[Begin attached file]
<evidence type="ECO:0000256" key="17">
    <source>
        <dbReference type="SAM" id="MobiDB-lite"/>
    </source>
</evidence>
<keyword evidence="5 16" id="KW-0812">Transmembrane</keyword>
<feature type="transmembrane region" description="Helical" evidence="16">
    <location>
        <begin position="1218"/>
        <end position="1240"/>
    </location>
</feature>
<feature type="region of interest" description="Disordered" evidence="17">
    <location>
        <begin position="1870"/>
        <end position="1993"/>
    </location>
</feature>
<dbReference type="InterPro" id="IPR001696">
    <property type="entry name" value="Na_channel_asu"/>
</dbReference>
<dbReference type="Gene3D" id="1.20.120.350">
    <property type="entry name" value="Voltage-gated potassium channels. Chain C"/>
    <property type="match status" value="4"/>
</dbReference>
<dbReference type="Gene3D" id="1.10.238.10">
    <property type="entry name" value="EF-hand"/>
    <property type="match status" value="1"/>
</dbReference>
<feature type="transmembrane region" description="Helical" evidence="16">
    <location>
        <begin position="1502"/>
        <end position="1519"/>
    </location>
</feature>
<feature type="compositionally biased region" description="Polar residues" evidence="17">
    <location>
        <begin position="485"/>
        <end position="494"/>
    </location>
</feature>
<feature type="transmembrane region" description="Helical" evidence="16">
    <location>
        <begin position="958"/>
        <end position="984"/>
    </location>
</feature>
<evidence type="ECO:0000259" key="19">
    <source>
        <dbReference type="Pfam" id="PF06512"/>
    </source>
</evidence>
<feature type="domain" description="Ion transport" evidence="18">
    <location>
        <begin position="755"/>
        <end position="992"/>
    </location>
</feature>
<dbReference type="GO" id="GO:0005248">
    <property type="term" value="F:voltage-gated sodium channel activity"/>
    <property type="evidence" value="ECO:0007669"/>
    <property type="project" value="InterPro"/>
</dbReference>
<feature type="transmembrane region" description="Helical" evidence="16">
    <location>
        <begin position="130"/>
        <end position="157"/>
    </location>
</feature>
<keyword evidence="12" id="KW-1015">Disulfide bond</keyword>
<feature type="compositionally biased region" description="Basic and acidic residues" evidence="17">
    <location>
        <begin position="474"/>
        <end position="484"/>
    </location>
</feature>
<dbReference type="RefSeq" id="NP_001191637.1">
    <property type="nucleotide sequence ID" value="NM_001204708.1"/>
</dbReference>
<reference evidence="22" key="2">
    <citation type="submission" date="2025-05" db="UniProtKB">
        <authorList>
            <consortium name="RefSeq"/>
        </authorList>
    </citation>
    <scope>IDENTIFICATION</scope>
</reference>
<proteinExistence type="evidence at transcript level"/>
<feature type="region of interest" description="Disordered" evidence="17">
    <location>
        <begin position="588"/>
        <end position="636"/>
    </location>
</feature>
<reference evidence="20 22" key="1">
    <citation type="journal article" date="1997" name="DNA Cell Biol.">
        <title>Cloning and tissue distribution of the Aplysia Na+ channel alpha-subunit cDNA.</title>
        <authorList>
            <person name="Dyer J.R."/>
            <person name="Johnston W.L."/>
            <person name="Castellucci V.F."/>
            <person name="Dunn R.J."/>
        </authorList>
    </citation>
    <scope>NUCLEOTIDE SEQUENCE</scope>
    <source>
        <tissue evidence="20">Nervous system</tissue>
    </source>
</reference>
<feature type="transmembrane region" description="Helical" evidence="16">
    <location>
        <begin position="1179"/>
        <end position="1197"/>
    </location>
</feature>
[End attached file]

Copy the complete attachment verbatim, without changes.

<evidence type="ECO:0000256" key="17">
    <source>
        <dbReference type="SAM" id="MobiDB-lite"/>
    </source>
</evidence>
<keyword evidence="5 16" id="KW-0812">Transmembrane</keyword>
<feature type="transmembrane region" description="Helical" evidence="16">
    <location>
        <begin position="1218"/>
        <end position="1240"/>
    </location>
</feature>
<feature type="region of interest" description="Disordered" evidence="17">
    <location>
        <begin position="1870"/>
        <end position="1993"/>
    </location>
</feature>
<dbReference type="InterPro" id="IPR001696">
    <property type="entry name" value="Na_channel_asu"/>
</dbReference>
<dbReference type="Gene3D" id="1.20.120.350">
    <property type="entry name" value="Voltage-gated potassium channels. Chain C"/>
    <property type="match status" value="4"/>
</dbReference>
<dbReference type="Gene3D" id="1.10.238.10">
    <property type="entry name" value="EF-hand"/>
    <property type="match status" value="1"/>
</dbReference>
<feature type="transmembrane region" description="Helical" evidence="16">
    <location>
        <begin position="1502"/>
        <end position="1519"/>
    </location>
</feature>
<feature type="compositionally biased region" description="Polar residues" evidence="17">
    <location>
        <begin position="485"/>
        <end position="494"/>
    </location>
</feature>
<feature type="transmembrane region" description="Helical" evidence="16">
    <location>
        <begin position="958"/>
        <end position="984"/>
    </location>
</feature>
<evidence type="ECO:0000259" key="19">
    <source>
        <dbReference type="Pfam" id="PF06512"/>
    </source>
</evidence>
<feature type="domain" description="Ion transport" evidence="18">
    <location>
        <begin position="755"/>
        <end position="992"/>
    </location>
</feature>
<dbReference type="GO" id="GO:0005248">
    <property type="term" value="F:voltage-gated sodium channel activity"/>
    <property type="evidence" value="ECO:0007669"/>
    <property type="project" value="InterPro"/>
</dbReference>
<feature type="transmembrane region" description="Helical" evidence="16">
    <location>
        <begin position="130"/>
        <end position="157"/>
    </location>
</feature>
<keyword evidence="12" id="KW-1015">Disulfide bond</keyword>
<feature type="compositionally biased region" description="Basic and acidic residues" evidence="17">
    <location>
        <begin position="474"/>
        <end position="484"/>
    </location>
</feature>
<dbReference type="RefSeq" id="NP_001191637.1">
    <property type="nucleotide sequence ID" value="NM_001204708.1"/>
</dbReference>
<reference evidence="22" key="2">
    <citation type="submission" date="2025-05" db="UniProtKB">
        <authorList>
            <consortium name="RefSeq"/>
        </authorList>
    </citation>
    <scope>IDENTIFICATION</scope>
</reference>
<proteinExistence type="evidence at transcript level"/>
<feature type="region of interest" description="Disordered" evidence="17">
    <location>
        <begin position="588"/>
        <end position="636"/>
    </location>
</feature>
<reference evidence="20 22" key="1">
    <citation type="journal article" date="1997" name="DNA Cell Biol.">
        <title>Cloning and tissue distribution of the Aplysia Na+ channel alpha-subunit cDNA.</title>
        <authorList>
            <person name="Dyer J.R."/>
            <person name="Johnston W.L."/>
            <person name="Castellucci V.F."/>
            <person name="Dunn R.J."/>
        </authorList>
    </citation>
    <scope>NUCLEOTIDE SEQUENCE</scope>
    <source>
        <tissue evidence="20">Nervous system</tissue>
    </source>
</reference>
<feature type="transmembrane region" description="Helical" evidence="16">
    <location>
        <begin position="1179"/>
        <end position="1197"/>
    </location>
</feature>